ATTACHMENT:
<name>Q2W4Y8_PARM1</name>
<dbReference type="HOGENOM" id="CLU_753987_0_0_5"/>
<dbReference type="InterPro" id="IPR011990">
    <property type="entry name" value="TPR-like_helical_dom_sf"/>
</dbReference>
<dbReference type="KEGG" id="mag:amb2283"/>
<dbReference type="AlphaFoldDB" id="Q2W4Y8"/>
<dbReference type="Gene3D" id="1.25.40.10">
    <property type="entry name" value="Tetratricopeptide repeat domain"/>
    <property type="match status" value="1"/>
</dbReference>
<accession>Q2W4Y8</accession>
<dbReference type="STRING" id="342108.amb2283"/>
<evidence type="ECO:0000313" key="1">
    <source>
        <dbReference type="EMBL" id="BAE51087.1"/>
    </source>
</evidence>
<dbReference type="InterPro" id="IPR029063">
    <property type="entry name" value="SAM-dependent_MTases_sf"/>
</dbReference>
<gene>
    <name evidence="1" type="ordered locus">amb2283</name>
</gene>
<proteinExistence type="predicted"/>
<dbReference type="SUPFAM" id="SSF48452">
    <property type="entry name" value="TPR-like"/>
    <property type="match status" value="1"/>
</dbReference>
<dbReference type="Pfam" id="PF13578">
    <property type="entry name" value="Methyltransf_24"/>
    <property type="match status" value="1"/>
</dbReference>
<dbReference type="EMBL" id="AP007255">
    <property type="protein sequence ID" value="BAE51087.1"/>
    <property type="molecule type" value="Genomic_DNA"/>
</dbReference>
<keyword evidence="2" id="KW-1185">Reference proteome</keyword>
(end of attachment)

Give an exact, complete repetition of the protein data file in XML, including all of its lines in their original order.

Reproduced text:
<name>Q2W4Y8_PARM1</name>
<dbReference type="HOGENOM" id="CLU_753987_0_0_5"/>
<dbReference type="InterPro" id="IPR011990">
    <property type="entry name" value="TPR-like_helical_dom_sf"/>
</dbReference>
<dbReference type="KEGG" id="mag:amb2283"/>
<dbReference type="AlphaFoldDB" id="Q2W4Y8"/>
<dbReference type="Gene3D" id="1.25.40.10">
    <property type="entry name" value="Tetratricopeptide repeat domain"/>
    <property type="match status" value="1"/>
</dbReference>
<accession>Q2W4Y8</accession>
<dbReference type="STRING" id="342108.amb2283"/>
<evidence type="ECO:0000313" key="1">
    <source>
        <dbReference type="EMBL" id="BAE51087.1"/>
    </source>
</evidence>
<dbReference type="InterPro" id="IPR029063">
    <property type="entry name" value="SAM-dependent_MTases_sf"/>
</dbReference>
<gene>
    <name evidence="1" type="ordered locus">amb2283</name>
</gene>
<proteinExistence type="predicted"/>
<dbReference type="SUPFAM" id="SSF48452">
    <property type="entry name" value="TPR-like"/>
    <property type="match status" value="1"/>
</dbReference>
<dbReference type="Pfam" id="PF13578">
    <property type="entry name" value="Methyltransf_24"/>
    <property type="match status" value="1"/>
</dbReference>
<dbReference type="EMBL" id="AP007255">
    <property type="protein sequence ID" value="BAE51087.1"/>
    <property type="molecule type" value="Genomic_DNA"/>
</dbReference>
<keyword evidence="2" id="KW-1185">Reference proteome</keyword>